Of note, a report from the Inspector General’s Office of the Health and Human Services Department found that despite a 17 percent decline in the number of prescriptions written, the reimbursement for Part D drugs increased by 77 percent after taking into account rebates and other discounts that are customarily offered.13 Thus, the rise in spending is not because of more prescriptions or even more beneficiaries; it is primarily because a small subset of drugs is becoming more costly. The incentive for an insurance company to have these kinds of drugs on their formularies is high because the government pays for a majority of the cost of the drugs and the patients and physicians prefer insurance companies that offer the latest treatments. In fact, a report from the Hutchins Center on Fiscal & Monetary Policy at Brookings Institute found that the gross spending per low-cost Medicare enrollee (an enrollee who had not yet entered the catastrophic coverage stage) per month in a 30-day period decreased between 2010 and 2014.14 Thus, the current system seemed to have been working in bringing the costs down, but the perverse incentives to increase the prices of some drugs reversed those cost benefits. This is another argument in favor of Medicare being allowed to negotiate prices directly.
There are, however, potential consequences to consider if the ban on Medicare’s direct negotiations with pharmaceuticals were to be repealed. For one, Medicare’s ability to negotiate drug prices could potentially drive some of the prices up.15 This is because if Medicare is unable to come to an agreement with a pharmaceutical company for a given drug, that drug may be removed from the formulary altogether. This would mean that Medicare beneficiaries who require the drug would have to pay 100 percent of the cost of the drug out of pocket as they would no longer be able to get the drug through Medicare. This could potentially lead to an underground market for certain drugs or illegal importation of those drugs from other countries. Another potential consequence that many opponents of repealing the ban bring up is that by cutting the possibility of profits, pharmaceutical companies may feel less of an incentive to research and develop the kinds of drugs that a Medicare patient would require. One study found, however, that the average annual increase in life expectancy between 1982-2001 for an entire population from a new drug was just 7 days.16 Moreover, we need not rely on private companies to manage the research and development process. Some authors have argued for transferring the savings from a program like Medicare for All into the National Institutes of Health (NIH) to continue research.17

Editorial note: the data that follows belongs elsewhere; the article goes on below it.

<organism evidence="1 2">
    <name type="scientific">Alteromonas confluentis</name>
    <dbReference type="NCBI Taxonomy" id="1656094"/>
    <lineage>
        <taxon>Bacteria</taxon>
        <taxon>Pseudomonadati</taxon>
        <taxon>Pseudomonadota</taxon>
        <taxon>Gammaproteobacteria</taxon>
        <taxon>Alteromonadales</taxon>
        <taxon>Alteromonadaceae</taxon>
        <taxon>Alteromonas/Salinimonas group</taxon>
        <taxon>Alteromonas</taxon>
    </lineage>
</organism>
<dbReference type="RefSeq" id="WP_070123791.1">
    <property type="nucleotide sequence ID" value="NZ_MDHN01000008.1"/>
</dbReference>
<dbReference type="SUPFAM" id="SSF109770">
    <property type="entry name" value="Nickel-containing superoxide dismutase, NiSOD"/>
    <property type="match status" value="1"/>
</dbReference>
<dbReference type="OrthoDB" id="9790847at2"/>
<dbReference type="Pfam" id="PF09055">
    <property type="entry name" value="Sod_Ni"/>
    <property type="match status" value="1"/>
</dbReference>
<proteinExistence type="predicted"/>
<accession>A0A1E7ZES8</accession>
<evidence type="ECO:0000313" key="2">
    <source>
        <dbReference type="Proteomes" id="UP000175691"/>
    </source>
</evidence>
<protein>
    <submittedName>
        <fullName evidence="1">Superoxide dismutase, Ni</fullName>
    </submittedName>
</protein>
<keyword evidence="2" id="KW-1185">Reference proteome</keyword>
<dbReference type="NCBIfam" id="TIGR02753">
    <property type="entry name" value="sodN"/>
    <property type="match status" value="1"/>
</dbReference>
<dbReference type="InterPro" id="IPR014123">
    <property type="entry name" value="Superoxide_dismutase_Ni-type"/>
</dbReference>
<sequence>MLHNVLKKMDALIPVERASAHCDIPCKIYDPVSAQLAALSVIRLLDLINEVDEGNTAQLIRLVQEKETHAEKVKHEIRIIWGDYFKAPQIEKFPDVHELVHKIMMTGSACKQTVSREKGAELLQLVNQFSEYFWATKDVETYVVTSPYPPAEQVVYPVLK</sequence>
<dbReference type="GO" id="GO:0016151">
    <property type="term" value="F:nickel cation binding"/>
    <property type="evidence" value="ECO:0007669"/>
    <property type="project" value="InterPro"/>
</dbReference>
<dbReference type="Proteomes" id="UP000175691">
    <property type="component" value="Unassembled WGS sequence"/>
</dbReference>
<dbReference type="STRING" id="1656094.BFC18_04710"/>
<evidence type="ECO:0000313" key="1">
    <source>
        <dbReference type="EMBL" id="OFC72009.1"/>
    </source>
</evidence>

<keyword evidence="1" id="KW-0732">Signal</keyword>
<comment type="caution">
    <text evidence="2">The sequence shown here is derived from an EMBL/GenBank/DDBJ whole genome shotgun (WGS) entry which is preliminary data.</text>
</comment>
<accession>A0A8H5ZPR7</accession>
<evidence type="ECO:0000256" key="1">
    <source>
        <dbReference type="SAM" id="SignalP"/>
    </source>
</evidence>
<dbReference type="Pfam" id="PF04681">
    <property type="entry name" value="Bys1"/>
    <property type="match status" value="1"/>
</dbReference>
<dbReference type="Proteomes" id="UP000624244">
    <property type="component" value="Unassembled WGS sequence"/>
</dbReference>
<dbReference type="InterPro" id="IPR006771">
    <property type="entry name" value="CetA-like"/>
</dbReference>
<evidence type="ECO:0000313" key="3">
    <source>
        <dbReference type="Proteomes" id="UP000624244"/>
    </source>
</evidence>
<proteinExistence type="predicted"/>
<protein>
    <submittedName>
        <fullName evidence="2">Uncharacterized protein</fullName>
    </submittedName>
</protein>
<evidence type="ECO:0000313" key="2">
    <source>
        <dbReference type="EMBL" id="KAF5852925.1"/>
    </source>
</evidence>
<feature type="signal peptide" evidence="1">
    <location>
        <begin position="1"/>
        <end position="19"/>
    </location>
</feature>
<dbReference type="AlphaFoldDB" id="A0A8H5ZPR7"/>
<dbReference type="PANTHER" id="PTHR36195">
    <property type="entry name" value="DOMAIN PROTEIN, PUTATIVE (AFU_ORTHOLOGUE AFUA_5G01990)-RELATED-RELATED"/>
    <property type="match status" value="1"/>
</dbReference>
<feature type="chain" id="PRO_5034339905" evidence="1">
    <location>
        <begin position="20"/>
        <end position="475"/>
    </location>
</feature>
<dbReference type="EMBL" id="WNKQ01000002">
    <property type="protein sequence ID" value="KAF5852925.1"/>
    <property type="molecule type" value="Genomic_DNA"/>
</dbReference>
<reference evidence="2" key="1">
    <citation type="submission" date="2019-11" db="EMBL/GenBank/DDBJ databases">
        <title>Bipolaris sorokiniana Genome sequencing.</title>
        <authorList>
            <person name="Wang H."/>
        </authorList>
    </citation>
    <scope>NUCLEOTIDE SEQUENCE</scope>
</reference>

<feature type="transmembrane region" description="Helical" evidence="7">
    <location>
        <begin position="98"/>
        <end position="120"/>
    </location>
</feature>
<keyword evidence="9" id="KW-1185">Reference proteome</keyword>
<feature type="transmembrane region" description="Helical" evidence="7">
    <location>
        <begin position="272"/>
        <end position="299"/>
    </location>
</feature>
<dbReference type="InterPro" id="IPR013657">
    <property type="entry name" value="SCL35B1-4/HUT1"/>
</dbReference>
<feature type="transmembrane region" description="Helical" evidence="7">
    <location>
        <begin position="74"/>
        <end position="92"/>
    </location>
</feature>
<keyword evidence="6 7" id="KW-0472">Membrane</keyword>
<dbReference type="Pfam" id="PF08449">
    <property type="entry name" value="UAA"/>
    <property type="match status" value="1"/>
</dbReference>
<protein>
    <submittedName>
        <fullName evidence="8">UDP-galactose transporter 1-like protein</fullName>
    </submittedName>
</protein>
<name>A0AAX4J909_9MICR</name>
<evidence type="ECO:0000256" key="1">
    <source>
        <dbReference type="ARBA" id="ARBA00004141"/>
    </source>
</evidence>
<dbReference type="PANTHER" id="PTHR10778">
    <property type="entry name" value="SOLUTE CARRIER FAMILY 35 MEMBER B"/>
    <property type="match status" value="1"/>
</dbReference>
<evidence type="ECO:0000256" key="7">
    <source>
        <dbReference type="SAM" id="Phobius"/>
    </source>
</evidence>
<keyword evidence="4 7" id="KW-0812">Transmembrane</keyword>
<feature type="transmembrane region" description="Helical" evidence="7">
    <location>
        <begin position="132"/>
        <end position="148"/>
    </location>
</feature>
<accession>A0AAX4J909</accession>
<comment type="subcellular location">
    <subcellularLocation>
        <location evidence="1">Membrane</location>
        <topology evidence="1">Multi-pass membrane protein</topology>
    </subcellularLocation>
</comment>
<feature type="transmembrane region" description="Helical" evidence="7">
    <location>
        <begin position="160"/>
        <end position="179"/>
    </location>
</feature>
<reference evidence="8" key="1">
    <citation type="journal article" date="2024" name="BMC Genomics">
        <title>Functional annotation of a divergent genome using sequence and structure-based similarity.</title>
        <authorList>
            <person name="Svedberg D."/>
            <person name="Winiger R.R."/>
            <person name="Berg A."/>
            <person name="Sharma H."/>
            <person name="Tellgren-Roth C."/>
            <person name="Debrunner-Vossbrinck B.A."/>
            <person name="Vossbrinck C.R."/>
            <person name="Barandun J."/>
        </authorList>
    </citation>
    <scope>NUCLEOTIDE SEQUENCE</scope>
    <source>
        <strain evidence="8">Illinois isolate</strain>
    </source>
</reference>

The bills Congress has recently introduced to allow Medicare to negotiate drug prices18 will, of course, face fierce resistance and lobbying from pharmaceutical companies, pharmaceutical benefit managers, and insurance companies. Moreover, the Medicare for All bill comes with a hefty price tag that could deter many from looking at the cost savings in the long run.19 In the next piece, I will discuss some bills that have been introduced in Congress to facilitate market competition and bring down prices.
Priya Vedula is a health policy analyst at the Institute for Health Policy and Leadership. Her work involves examining health policies and regulations with a focus on oral health, mental/behavioral health, and hunger. She received her Master of Public Health degree from Columbia University.